Little Goat Food & Drink is the latest restaurant from Chef Alex Svenne and his partner and front of house manager Danielle Carignan Svenne. It’s located out on Portage Avenue, right across the street from Underdogs Sports Bar. Little Goat features French comfort food as the base of it’s menu.
Little Goat was a participant in 2021’s Fried Chicken Fest. You can read about their entry at this post.
I first visited Little Goat shortly after it opened in December of last year. At the time they were only serving breakfast and so I decided I would wait until they were open for all meals before I would write the place up. A few weeks ago I managed to get in for a lunch service, but decided I wanted to add a dinner visit before I did my review.
Sometimes, when a place is out of my normal area of travel, it takes quite awhile before I get my visit in. Yesterday, though, was Bishop’s day with clergy at St. Andrew’s Woodhaven, which is just across Portage and a couple of blocks west of Little Goat. The afternoon session ended earlier than expected, which gave me plenty of time for supper before I head all the way across to Selkirk Avenue for the launch of a parishioner’s first collection of poetry.
Normally I would do my review from my first visit until my most recent, but I’m going to do this one in reverse, in part because yesterday’s meal was very memorable.
Little Goat Dinner
For my meal I ordered a starter and a main. I chose the Pork Meatballs, with Spicy Honey Glaze and crispy onions for my starter. When it came to my main, I took a cursory glance over the list, but new immediately that the first item was going to be my choice. This is the French Fried Chicken, the dish Little Goat entered into the recent Winnipeg Fried Chicken Fest. It wasn’t the chicken that caught my eye, so much as what it was served with, in this case the Pomees Aligot. I’ll explain in a bit.
The meatball order was a little larger than I was expecting. It’s definitely a dish to share between two or three people as a starter. I really appreciated the meatiness of the meatballs, they were all thriller and no filler. The spicy sauce had a nice piquancy to it, and the onions managed to be both crispy and chewy at the same time.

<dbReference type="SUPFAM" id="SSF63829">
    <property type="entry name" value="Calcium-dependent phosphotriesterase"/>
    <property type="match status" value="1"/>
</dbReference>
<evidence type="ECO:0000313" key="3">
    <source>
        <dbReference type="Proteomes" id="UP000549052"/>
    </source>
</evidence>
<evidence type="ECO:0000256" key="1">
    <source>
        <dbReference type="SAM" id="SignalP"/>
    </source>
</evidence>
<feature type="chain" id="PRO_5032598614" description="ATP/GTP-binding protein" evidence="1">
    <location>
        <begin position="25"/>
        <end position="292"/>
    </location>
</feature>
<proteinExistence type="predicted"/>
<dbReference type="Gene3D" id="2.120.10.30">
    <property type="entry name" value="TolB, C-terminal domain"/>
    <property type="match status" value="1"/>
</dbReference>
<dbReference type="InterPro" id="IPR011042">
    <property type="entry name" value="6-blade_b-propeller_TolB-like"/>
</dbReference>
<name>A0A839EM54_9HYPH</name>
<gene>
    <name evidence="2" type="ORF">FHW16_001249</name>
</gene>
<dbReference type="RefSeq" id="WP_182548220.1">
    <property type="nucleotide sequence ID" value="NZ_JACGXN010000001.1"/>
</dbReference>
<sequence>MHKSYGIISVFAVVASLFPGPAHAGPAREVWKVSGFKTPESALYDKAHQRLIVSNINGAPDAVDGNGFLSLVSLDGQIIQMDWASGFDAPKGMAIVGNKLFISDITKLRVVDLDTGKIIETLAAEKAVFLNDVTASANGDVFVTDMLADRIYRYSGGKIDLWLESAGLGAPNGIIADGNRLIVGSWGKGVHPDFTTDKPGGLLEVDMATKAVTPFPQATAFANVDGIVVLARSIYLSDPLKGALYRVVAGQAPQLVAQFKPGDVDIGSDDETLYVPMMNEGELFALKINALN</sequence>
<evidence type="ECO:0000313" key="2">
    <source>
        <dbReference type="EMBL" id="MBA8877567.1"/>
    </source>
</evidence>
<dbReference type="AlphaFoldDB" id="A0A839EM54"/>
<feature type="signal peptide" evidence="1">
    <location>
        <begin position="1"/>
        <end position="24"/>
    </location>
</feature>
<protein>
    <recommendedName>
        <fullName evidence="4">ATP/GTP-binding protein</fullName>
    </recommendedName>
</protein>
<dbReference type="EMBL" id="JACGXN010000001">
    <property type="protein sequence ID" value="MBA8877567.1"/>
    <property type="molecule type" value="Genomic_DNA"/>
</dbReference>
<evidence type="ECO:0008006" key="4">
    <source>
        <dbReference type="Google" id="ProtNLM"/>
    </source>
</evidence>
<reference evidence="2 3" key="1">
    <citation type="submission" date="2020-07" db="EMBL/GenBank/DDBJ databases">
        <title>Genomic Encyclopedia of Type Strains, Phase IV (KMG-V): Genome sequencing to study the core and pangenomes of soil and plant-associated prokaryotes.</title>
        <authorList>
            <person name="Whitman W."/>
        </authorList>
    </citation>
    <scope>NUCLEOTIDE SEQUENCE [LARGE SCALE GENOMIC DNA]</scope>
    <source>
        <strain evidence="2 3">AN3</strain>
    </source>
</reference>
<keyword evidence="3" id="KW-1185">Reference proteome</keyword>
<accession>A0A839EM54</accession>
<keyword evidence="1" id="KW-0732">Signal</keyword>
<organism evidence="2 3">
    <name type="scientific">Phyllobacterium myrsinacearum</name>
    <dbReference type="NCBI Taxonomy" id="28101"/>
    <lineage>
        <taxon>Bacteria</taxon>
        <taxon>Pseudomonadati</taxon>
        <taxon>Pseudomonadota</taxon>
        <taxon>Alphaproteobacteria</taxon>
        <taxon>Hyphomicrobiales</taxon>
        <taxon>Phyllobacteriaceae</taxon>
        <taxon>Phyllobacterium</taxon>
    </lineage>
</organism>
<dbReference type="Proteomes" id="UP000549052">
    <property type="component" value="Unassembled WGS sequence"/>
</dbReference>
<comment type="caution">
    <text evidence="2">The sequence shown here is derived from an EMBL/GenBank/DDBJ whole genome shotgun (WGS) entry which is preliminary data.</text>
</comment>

When it came time for my main, I was really excited about trying the Pommes Aligot. If you’ve been reading the blog over the last little while, you know I’ve been reading a lot of books related to French Cuisine. There’s the Bruno series, along with what you can find in my March and April reading roundups. Recently I finished reading Coquilles, Calva, and Creme, by G.Y. and Joanne Dryansky. One of the last recipes in the book is for Pommes Aligot, a dish where the potato and cheese are whisked together to produce a wonderful flavour and texture to the dish.
Dryansky, a noted gourmand, writes that in France these days, you can get Pommes Aligot kits made with potato flakes and cheese. Little Goat, offers the real thing, occasionally repurposing the previous days mashed potatoes to create the dish(I’ve often stated that I love leftovers, and this dish shows how great they can be). The result is a pure joy to eat. Topping the Pommes off, were three of the tenderest pieces of chicken I’ve ever had with a great, crispy coating that is loaded with flavour. If you don’t go to Little Goat for any other reason, go for this dish. I would have ordered dessert, but these two dishes left me delightfully stuffed.